July 24, 2022In 2011, Brooklynite Alice Gao quit her job in the financial services sector to become a full-time photographer. Although photography had been a hobby since her early teens and she’d had internships in the field, she had yet to book a job on her own when she made the decision. “One day I thought, ‘You know what? I just need to do it, and I need to jump in fully!’ ” she says.
And jump she did. Today, Gao is well-known for her still-life compositions, interior shots and campaigns for brands like Bottega Veneta and Cartier, among many others. In fact, her career is going well enough that last year she threw herself a 10-year-anniversary party. “Normally, if you’re at a company, someone might throw you a party for reaching ten years,” she says. “I was like, ‘Well, I am the company. So, I’m throwing myself a party!’”
But it’s perhaps her Instagram account that has really put her on the map — in more ways than one. There, her followers come in large part to view her extraordinary travel photos.
It’s those shots that give her the most pleasure. “When I travel just with myself and a camera, that’s the most soul-satisfying work,” she explains, “because it’s less produced than commercial work. In fact, it’s not produced at all, because it’s just me going and exploring and discovering.”
Gao’s adventures often inform her decor. “One of my favorite parts of traveling is collecting small trinkets — whether a ceramic plate from a Tokyo pop-up shop or a small antique milking stool from France hand carried on a flight — because they make such great conversation pieces once I’m back home,” she notes. “When people come to my house, they ask about them, and then, we start talking about what I was doing in Japan or how I came to acquire the piece.”
With this in mind, 1stDibs asked the globetrotter, who has so far visited an estimated 30 countries (Kenya, India, Turkey, Finland, Morocco, the United Arab Emirates, Australia, Ecuador, Peru and Colombia are but a few), to curate a collection of her favorite items on 1stDibs Auctions.
Inspired, she says, by two “deep dives” she took into Portugal in 2019, the objects she’s picked for the collection would, for the most part, be perfect for a “European countryside escape, something among the olive groves of Portugal or near the coastlines.”
Her selections contrast with the rather minimalist, industrial aesthetic of the Brooklyn loft in which she lives. “I’ve chosen beautiful textural pieces that wouldn’t really fit in the world I live in now,” she explains. “So, I’ve created another world where they would feel at home.”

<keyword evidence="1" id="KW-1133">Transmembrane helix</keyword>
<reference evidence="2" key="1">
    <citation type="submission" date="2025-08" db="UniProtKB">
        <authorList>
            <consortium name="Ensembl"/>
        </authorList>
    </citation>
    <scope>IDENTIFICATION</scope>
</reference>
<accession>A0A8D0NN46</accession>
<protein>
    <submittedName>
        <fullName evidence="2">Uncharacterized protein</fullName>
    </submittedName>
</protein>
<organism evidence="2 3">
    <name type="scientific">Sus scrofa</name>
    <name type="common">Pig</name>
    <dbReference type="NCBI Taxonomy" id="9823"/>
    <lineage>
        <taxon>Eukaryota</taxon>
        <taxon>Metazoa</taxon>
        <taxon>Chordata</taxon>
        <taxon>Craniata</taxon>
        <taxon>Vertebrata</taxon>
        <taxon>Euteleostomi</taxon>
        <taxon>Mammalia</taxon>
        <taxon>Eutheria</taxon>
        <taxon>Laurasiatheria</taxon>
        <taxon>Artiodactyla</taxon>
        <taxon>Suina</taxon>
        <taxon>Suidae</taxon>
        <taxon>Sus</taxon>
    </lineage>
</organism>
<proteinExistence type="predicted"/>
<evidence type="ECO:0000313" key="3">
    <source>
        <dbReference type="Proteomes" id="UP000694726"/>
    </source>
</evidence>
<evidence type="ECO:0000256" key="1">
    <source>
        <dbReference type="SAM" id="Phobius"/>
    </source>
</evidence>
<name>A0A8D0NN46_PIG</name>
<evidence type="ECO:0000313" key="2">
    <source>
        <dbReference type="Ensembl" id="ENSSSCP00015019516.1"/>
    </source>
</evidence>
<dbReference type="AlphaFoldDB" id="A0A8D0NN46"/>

That world includes a fantasy farmhouse in which she’d place an 18th-century Swedish folk art chest recalling the aesthetic of Dá Licença, a hotel in Portugal that reframed her perspective.
“The hotel itself is quite modern and minimal,” Gao says. “But it has a few more-ornate, painted pieces that look like folk art. I had never really been drawn to that look before, but this hotel made me appreciate it. When I saw this Swedish chest, I thought of putting it in a little guest bedroom with nothing other than maybe a very simple bed.”
Also among her choices is a still-life oil painting by Rudolf Heverdle that, in many ways, is similar to Gao’s photography work. “I’ve always been drawn to that Old Master lighting,” she says. “When I create a still life myself, I often reference that kind of lighting and composition.”
In addition to those traditional pieces, Gao chose a mid-century modern bookcase from Brazilian designer Branco & Preta. Having not had a proper bookcase since what she calls her “IKEA Billy days,” Gao says she was drawn to the rich wood grain.
The collection isn’t limited to art and furnishings. Her roving eye also landed on a yellow-gold cocktail ring set with green sapphires from Hi June Parker. While Gao admits it might not fit in with her vision of modest country living, she can’t resist its hue.
“Green is my favorite color,” she says. “It’s kryptonite to me! Plus, rings are just fun, and I love stacking things. I wouldn’t necessarily wear a ton of bracelets, because it’s not my look, but I love a ton of rings.”
In spite of all her passport stamps, Gao feels she “hasn’t even scratched the surface” of the world’s sights and surprises. “Travel helps me reset my eye by exposing me to the new and unknown,” she says. “It recultivates a sense of wonder and opens me to new possibilities.” At the end of each trip, with photos and souvenirs in tow, she gets to bring the wonder home.